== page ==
8. is this the setting you are talking about? http://thesession.org/tunes/248/248 i can definitely play it, but i would say that it is very challenging. i'm with chris in this: this is definitely not a beginner tune. i'm definitely all for trying hard tunes, but i think that this one is particularly a doozy. it focuses on the low notes of the left, and the combination of low Bb and A is going to be hard to get up to speed. a young student of mine asked for some help with it. she plays the fiddle. normally i can fake any tune the kids throw at me, but this one threw me for a loop. an 11 year old on the fiddle could manage it quite well, but i needed to go over it for a minute before i could help her with the tune. so, i would say this is definitely a woodshed or longterm piece. like i said, i find it doable, but it took more thought than i was expecting.
  9. shelly: it was a great workshop! definitely a lot of fun. because of the size of the audience, it ended up more of a master class (to borrow a classical term) with a little tune workshop afterwards in the hall for the rest of us. i'd definitely be interested in a workshop. i'll ask around and see what sort of interest i can find.
  10. this is pretty cool, actually! we are now on the fringe of being interesting for 1/10th of a second on national tv. X Factor, here i come!
  11. except that the links in your signature don't work...
  12. this is the clincher. learn to use the air button! even if it is just a quarter note, you should press the air button on a push note if you are running out of air. there are some players that maximize efficiency by doing alternative fingerings, but the best way to go about it is to make the air button your friend,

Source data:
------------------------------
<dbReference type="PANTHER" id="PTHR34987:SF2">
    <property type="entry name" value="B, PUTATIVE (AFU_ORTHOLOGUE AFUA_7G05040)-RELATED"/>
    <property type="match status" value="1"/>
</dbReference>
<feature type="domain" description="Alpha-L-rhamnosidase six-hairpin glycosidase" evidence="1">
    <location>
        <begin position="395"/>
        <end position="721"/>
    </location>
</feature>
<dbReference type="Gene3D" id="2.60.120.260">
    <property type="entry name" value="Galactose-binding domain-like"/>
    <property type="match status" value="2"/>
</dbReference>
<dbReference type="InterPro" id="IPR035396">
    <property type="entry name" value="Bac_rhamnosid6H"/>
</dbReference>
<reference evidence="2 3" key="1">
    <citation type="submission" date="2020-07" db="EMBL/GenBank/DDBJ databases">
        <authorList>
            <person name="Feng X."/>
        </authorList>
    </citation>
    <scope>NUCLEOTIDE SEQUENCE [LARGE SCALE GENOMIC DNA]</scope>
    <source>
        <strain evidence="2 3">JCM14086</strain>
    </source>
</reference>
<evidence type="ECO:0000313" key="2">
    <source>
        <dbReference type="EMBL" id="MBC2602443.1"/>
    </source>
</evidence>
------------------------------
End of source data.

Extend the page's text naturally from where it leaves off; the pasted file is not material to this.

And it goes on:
13. i think that you should try to play both if one doesn't speak to you very much. everybody is different. some people find they gravitate to one more than the other. i definitely saw the anglo concertina and not only did i know it was for me, but it came to me very naturally. for the life of me i just can't figure out the accordion even with tabs and guidance, but night one on the concertina i was playing full tunes. i am probably alone in this, but i honestly find the pipes (!) easier than the accordion. i only get to play once every year or two at most, but i can squeeze out tunes on the pipes no problem, even though i have never had my own pipes and never even borrowed a set for a day. put an accordion in my hands and i am just crippled. now, i'm not saying that anyone would want to listen to me play the pipes, but as long as it doesn't have a set of regs on them (i can't balance them on my leg, ) i could play a very recognizable version of a simple jig or an air. after an hour on the accordion you'd be lucky to get a whole phrase out of me. in actuality i would say that many people find the concertina more difficult than the pipes. something about using your two hands for melody that have totally different layouts really confuses a lot of people. for me i think that i just get lost on the accordion. without being strapped in i have no idea where to put my fingers, never mind what notes to play. come to think of it, when you play the pipes you are strapped in as well! maybe that's why i like them so much, .
  14. If I was looking for concertina players, I would email all of the London comhaltas branches: http://comhaltas.ie/locations/detail/london/ They are bound to have a teacher or member that plays. I am sure there are some British style players hidin around too, but I don't know how to to find them!